Army commandos first to get bad-weather vision for US helicopters
WASHINGTON — The U.S. Army commando unit that's flown missions from "Black Hawk Down" to the raid that killed Osama bin Laden will be the first to get new sensor technology to help guide helicopters through sometimes deadly bad weather.
By mid-2019, the system to navigate through thick clouds of dust or snow will be installed on specialized MH-47G Chinook copters and MH-60M Black Hawks flown by the 160th Special Operations Aviation Regiment based at Fort Campbell, Kentucky, according to a command spokesman. The unit is the prime transporter of U.S. special operations forces.
Sierra Nevada beat Boeing and Rockwell Collins last month for the third phase of a $22.6 million Special Operations Command project to produce and field the system that can see through "degraded visual environment" conditions. These have caused almost $1 billion of $1.4 billion in damage and a majority of the casualties from 2002 to this year in major helicopter accidents that killed 152 personnel, according to Army safety data.
The aviation regiment is best known for landing Delta Force commandos on the street outside a prison in downtown Panama City in 1989 to rescue a U.S. businessman, losing choppers in the 1993 mission in Somalia that came to be known as "Black Hawk Down" and flying Navy Seal Team Six commandos into the Pakistan compound that housed bin Laden in 2011.
Helicopters from the 160th also brought Army Green Berets into northern Afghanistan in October 2001 to start the U.S. invasion there, a mission that had to be delayed for days because of bad weather.
The system built by closely held Sierra Nevada fuses information from on-board sensors indicating a helicopter's proximity to the ground "to display real-time reference points, obstacles and landing zone information to pilots," Navy Lt. Cmdr. Matt Allen, a spokesman for the Special Operations Command, said in an email. He said the system "will significantly increase crew and passenger safety" and aircraft survivability.
Pilots hovering or on landing approaches with other aircraft can become disoriented and "lose visual reference with the ground" when they encounter swirling "brownouts" of fine sand and dust, snow "whiteouts," heavy fog or rain, according to an Army Combat Readiness Center bulletin outlining the dangers.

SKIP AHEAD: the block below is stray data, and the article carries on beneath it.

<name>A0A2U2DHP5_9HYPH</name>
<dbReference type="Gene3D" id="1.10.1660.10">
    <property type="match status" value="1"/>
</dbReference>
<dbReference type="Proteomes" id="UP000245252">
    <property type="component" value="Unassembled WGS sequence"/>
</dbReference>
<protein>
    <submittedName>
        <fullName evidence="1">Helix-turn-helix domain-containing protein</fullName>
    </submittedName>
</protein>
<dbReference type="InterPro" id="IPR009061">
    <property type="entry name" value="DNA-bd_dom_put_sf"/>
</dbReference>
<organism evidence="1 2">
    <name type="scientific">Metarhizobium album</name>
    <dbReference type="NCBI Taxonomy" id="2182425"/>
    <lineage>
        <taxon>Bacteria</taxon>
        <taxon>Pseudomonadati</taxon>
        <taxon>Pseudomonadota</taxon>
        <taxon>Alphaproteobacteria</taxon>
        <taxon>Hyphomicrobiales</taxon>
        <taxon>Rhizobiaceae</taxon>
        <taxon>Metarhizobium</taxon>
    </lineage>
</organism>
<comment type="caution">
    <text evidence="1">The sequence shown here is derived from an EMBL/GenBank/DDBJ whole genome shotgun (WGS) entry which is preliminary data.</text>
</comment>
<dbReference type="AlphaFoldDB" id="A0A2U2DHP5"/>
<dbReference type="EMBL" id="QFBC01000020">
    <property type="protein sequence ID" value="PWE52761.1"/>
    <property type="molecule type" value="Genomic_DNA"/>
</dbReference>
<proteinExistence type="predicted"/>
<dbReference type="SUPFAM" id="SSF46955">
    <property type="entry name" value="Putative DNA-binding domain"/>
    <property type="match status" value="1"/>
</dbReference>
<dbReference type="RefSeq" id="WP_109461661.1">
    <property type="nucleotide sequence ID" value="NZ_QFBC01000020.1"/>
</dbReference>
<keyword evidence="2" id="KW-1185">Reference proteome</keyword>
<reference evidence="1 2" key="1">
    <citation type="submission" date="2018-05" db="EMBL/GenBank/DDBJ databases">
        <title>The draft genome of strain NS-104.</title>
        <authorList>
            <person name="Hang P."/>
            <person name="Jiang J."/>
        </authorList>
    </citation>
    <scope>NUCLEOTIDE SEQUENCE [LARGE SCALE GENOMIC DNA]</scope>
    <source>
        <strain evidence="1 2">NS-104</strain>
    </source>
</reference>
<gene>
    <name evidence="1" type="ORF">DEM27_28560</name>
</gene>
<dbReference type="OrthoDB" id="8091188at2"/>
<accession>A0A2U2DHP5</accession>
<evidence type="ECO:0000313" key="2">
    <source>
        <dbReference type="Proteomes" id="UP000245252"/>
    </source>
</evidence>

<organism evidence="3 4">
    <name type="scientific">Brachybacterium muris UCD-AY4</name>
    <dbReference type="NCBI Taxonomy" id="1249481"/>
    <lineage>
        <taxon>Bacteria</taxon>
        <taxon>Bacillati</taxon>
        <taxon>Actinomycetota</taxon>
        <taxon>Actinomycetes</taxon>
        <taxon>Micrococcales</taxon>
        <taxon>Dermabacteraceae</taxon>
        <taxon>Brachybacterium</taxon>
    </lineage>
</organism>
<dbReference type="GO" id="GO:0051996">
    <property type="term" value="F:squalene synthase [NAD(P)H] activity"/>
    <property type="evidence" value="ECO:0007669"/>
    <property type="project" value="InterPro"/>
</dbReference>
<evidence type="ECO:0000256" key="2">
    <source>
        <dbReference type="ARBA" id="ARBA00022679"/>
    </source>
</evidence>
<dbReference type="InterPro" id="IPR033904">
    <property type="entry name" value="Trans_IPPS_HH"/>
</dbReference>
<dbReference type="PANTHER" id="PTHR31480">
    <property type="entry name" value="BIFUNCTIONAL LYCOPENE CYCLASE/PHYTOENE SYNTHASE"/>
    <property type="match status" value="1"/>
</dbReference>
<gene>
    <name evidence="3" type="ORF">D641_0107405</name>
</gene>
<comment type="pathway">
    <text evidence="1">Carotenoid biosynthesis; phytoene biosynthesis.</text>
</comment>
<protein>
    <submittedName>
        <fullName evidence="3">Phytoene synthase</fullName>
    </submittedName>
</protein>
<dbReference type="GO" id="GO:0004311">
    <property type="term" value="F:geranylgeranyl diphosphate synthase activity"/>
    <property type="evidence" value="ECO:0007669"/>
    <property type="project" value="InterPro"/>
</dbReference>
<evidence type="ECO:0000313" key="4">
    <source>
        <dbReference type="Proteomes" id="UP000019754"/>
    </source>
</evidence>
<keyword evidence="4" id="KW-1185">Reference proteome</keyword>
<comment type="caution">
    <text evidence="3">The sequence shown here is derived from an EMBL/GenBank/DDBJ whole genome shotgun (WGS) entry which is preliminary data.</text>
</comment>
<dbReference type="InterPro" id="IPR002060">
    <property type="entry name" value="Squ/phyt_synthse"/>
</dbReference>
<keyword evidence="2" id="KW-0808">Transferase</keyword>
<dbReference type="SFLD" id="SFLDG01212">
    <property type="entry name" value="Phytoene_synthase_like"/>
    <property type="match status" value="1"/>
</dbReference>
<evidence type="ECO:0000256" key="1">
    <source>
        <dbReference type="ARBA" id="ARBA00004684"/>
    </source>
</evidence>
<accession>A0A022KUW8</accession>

Like someone walking or driving through a dust storm, a pilot's view may ebb and flow from light to dark and from limited visibility to none at all.
The Special Operations Command plans to buy as many as 169 of the systems, including spares, from Sierra Nevada starting next fiscal year through 2027, he said. The command has budgeted $149 million through 2020 to continue development and to purchase the Sierra Nevada system.
A pilot using the Sierra Nevada system receives a 30-degree view on a cockpit display of images fused from sensors. It may include color-coded depictions of wires, towers and other obstacles based on their height and location, Dean Heitkamp, a Sierra Nevada director of business development for enhanced vision systems and a former pilot with the 160th, said in an interview.
"When a helicopter gets close to landing" it could be enveloped in a large dust cloud, he said. "You could get it during takeoff but it's most prominent during approach, hover and landing," he said.
Other companies have tried technologies that fuse data and imagery from one or two sensors but "we've been very successful fusing three," Heitkamp said.
The command could make a decision on full-rate production in 2017 or 2018, Greg Cox, a vice president with Sparks, Nevada- based Sierra Nevada, said in a statement when the award was announced.
The Army is working on a separate program after assessing alternative technologies that will lead to a request for information from contractors in the next few months and a formal request for proposals in early fiscal 2017 to buy systems for its UH-60M and CH-47F helicopters, Sofia Bledsoe, a spokeswoman for the service, said in an email. She said the Army hopes to field its first system in late 2019, with full deployment by 2024.
The Army wants to "not only own the night," as night-vision goggles now allow it to do, "but also own the environment," she said.
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